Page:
I've found myself being more social than ever before thanks to the CPD23 programme and I think that is one of the major benefits of taking part. I think I behave the same on social media as I do in real life - if there's a big group conversation going on I tend to feel quite shy about joining in and think I have nothing worth saying...unless I have something I am burning to say when I will eventually work up the courage! Social media has an additional speed element to it that often defeats me - I'm not lurking on Twitter all the time and sometimes I'll find there was a conversation a day ago that I would have enjoyed but everyone has moved on already.

I'm lucky in that I have some friends working in different careers but with a shared interest in social media so that gets me out of my comfort zone a little. I try to follow more general topics such as social media and education so that means I'm not just engaging with librarians - although most of my top tweeters to follow are librarians (our profession just has such quality people...)

As with many things, time is an issue - I haven't had much time lately to follow Twitter or check the blogs I follow - but when I do find a moment, I shall keep trying to engage a bit more and lurk a bit less.

Lurker by Robert Stok on Flickr
(This breaks my secret NO CATS rule!)

12 July 2012

Thing 11: Mentoring

I had a mentor when I did my Chartership and really liked the idea of having someone who was not at my workplace and not my manager to meet with occasionally and review my progress. Since then I haven't had anyone who would quite fill that role but there are several people whose opinions I respect and advice I seek. I'm not sure I feel the need right now to seek out a general mentor - and I'm not sure who would fit that bill - but it could be answer to some specific areas I wish to develop.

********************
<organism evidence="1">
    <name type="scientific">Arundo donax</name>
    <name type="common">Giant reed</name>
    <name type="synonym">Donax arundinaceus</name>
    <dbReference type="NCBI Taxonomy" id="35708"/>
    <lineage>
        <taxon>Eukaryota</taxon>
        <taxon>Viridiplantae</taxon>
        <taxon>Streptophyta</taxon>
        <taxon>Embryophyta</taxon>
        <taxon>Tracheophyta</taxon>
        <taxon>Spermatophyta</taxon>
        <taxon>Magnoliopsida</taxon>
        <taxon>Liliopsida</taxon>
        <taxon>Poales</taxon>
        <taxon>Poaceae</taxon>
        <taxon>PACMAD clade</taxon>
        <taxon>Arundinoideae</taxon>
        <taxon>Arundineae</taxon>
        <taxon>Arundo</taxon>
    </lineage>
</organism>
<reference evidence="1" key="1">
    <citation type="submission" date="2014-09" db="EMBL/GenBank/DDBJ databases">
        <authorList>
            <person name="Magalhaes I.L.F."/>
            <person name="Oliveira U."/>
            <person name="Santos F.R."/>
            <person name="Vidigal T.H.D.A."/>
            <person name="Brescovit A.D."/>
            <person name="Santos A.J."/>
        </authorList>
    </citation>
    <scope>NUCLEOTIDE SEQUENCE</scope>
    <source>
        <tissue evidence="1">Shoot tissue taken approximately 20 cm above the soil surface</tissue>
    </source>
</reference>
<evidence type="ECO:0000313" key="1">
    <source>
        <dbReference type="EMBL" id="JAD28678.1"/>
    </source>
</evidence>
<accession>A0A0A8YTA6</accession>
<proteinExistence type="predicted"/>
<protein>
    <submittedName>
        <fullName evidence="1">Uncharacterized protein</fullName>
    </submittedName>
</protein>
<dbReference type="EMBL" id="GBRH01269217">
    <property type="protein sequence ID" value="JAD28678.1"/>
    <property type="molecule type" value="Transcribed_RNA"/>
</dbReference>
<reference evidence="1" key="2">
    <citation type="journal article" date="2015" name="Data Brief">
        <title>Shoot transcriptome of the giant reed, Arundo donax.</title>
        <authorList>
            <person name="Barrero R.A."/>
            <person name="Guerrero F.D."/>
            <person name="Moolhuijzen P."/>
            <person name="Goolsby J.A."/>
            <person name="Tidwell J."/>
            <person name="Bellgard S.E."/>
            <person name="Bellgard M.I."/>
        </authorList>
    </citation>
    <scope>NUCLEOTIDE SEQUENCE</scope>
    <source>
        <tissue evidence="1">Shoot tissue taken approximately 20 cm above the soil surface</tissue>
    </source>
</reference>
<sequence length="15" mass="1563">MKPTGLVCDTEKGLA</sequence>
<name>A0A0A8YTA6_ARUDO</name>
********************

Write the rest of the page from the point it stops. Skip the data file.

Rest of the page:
One big problem I am having in my current job is my lack of cataloguing experience combined with a lack of any cataloguing procedures. It's kind of assumed we all know what we're doing and, whilst I can slowly and laboriously try to work out the right answers, I'd love to be sure of what I'm doing and speed up a bit! It occurred to me that having a cataloguing mentor may be an answer to this - someone who can explain and check my work occasionally so I can rest easy that I'm making progress. I'd also like to engage in evidence based research over the next few years - again, this would be a good area to find a mentor for advice and guidance. 

Mentor needed: to help me accept the things I cannot change....

5 July 2012

Thing 10: Graduate traineeships, Masters Degrees, Chartership, Accreditation

For me, the heart of this Thing is formal, recognized learning vs. informal CPD. The former is good for job hunting or proving something to yourself or other people but usually comes at a high cost of money and time (both to you and your workplace perhaps). The latter is more responsive and flexible, can be free, yet is hard to get recognized in the long run unless you can do wonderful things as a result. 

I have a silly amount of qualifications amassed over the years. I did the library Masters purely because it was the only way to get a "proper" librarian job where I wanted to work - I'd loved working on the Issue Desk but I also knew I'd want to move on in years to come. As I was already maturing (like a good cheese), I decided I didn't have time to waste so took a leap of faith and went off and did it in a year full-time at Aber. I have to say it was quite a dreary course apart from the utterly wonderful Local Studies module (we begged for more at the end!), the more tekkie Internet Searching stuff and of course anything taught by the brilliant Geraint Evans (now author) was worth attending. It did the trick and without the MScEcon I wouldn't be where I am today...

I did go on and get Chartered. I'm not entirely sure why, looking back - I think I just felt it was the logical conclusion if you were a librarian...I'm not too sure I'd feel that now? I enjoyed the discipline of it and the reflective practice. I also did it at a time when I wasn't employed in a library (I was an e-learning advisor for a few years) so it meant I kept a focus on librarianship.